2. Methodology

2.1. Study Design

We implemented a quality improvement approach to correct the gaps of low VLS among the ALHIV at TASO Mbale. QI uses basic principles which include routine data use, client focus, strong leadership, focusing on systems and processes, and team building to correct gaps in health care provision [18]. Innovative approaches were employed to close the inadequacies.

2.2. Site Setting

TASO Mbale is one of the 11 centers of Excellence (CoE) of TASO Uganda [19]. It is located within Mbale regional referral Hospital in Mbale Municipality, about 230 Kms from Kampala capital City. The CoE operates within a radius of 75 kms, including the districts of Mbale, Sironko, Bududa, Namisindwa, Manafwa, Budaka, Kibuku, Pallisa and Butebo. TASO Mbale, a special HIV only clinic, offers comprehensive HIV/TB prevention and treatment services such as safe male circumcision, HIV Testing Services, care and treatment. By the end of 2016 the CoE had an active clientele of 6041 of whom 440 (300 females and 140 males) were adolescents aged 10 - 19. Of the 440 adolescents, 387 were on first line ART regimens and 53 were on second line ART drugs.

The center operates throughout the week with clinic days on Tuesdays and Thursdays. Adults are separated from the adolescents whose are reviewed once a month. Usually, a team is selected to run the adolescent clinic on a monthly basis. The model of the Adolescent HIV clinic at TASO Mbale is an independent one [20]. QI has been routinely implemented at the facility spearheaded by the QI focal person.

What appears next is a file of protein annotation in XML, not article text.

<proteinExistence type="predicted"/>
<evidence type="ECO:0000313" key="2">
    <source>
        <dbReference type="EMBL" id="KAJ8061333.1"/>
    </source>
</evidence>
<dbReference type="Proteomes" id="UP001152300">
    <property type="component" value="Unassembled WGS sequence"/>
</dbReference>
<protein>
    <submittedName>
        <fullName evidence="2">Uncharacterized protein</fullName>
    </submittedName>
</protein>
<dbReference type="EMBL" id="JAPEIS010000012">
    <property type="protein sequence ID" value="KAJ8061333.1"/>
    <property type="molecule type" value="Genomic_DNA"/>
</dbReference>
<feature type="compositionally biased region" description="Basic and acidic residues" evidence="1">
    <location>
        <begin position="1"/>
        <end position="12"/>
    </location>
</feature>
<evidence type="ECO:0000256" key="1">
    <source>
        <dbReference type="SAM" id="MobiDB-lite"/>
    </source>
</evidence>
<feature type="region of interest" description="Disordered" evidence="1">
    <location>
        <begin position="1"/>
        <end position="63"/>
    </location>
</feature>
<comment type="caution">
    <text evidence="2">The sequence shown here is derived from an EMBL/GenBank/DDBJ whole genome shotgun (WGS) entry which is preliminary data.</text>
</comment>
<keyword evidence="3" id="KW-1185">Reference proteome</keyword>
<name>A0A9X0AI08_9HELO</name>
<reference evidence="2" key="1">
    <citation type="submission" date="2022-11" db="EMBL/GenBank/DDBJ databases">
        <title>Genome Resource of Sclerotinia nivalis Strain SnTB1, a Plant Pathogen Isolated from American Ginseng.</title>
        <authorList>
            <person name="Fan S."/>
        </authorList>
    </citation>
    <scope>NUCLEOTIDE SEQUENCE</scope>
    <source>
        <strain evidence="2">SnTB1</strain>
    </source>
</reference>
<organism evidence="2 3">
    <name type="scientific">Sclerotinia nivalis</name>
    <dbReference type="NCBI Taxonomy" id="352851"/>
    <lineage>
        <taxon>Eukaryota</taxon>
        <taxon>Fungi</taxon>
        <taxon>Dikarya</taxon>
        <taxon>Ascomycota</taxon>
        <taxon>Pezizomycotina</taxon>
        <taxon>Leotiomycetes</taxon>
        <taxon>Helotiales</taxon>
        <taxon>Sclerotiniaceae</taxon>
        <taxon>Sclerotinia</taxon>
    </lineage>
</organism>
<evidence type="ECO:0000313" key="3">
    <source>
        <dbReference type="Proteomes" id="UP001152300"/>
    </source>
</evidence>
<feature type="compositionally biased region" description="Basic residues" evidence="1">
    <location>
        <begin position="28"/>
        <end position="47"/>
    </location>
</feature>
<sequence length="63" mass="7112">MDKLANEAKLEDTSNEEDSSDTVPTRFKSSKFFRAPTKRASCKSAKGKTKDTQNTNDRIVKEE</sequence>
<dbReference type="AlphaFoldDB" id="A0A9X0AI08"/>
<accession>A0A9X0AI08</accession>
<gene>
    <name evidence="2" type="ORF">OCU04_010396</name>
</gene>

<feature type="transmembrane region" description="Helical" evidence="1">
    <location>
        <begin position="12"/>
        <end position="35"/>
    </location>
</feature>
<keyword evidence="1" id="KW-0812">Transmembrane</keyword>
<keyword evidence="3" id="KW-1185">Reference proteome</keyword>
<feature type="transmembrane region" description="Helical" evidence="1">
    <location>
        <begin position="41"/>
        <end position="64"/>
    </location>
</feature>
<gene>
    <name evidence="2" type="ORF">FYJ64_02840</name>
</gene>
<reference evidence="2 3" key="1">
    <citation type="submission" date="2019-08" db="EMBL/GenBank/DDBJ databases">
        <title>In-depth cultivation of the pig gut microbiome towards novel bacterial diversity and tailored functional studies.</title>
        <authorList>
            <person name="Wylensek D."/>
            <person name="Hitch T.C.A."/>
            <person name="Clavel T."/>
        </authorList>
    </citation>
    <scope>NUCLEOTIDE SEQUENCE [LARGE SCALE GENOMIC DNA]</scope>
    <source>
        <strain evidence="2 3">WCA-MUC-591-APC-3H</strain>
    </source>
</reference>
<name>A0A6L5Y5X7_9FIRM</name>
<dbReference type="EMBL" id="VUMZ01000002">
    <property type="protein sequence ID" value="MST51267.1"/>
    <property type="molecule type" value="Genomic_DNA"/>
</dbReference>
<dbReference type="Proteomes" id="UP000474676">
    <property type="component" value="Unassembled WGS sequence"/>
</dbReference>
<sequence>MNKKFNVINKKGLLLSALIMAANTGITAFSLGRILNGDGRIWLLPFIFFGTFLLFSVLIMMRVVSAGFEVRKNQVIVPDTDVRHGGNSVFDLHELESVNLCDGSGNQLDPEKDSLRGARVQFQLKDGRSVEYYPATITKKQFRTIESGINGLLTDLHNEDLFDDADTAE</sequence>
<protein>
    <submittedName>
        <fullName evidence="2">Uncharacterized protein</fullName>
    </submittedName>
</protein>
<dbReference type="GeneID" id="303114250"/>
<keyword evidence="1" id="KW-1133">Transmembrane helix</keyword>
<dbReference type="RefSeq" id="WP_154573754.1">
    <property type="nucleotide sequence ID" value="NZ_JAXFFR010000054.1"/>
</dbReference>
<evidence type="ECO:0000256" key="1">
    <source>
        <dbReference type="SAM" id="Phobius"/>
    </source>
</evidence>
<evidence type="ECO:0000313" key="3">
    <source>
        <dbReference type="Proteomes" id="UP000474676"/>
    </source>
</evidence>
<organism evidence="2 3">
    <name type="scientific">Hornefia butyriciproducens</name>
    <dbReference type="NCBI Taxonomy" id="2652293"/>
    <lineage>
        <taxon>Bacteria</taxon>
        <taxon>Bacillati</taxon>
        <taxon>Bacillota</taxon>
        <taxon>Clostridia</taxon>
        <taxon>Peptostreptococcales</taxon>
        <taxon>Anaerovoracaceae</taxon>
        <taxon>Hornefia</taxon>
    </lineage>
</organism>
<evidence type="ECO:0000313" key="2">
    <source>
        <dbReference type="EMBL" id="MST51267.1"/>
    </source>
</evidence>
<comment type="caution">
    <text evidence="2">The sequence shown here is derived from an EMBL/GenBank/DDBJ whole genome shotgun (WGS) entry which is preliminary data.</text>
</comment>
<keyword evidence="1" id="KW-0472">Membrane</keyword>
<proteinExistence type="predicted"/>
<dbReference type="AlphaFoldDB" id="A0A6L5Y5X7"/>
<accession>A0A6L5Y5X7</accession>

2.3. The QI Steps Employed

Step 1 (Problem Identification)

Using program data from the Uganda national viral load dashboard, we found that at TASO Mbale CoE, the VLS rate among the adult clients (aged 20 years and above) was 85.7% while that among the adolescents was 63.1% in the fourth quarter of 2016 [21]. So, consequently, the Center QI committee decided to address this huge gap using a QI approach. The committee started by dedicating half a day to build QI capacity of other health workers at the CoE. This was done through a Continuous Medical Education (CME) where the committee shared basic QI facts such as principles of QI, dimensions of QI, problem identification and analysis tools and use of data in QI. We also used practical examples through simulations to drive home critical areas of QI. Finally, a dedicated team was selected to undertake this project given the importance of adolescent HIV care in driving public health epidemic control both nationally and internationally.

Step 2 (Root Cause Analysis)

We combined both brainstorming and fishbone methods (Figure 1) [22] to perform this operation. Using the 5-whys tool, we analyzed each identified problem by asking why, five times till a logical solution believed to be a root cause of low VLS among the ALHIV was arrived at. We then realized two main categories of root causes: adolescent related and health facility related ones.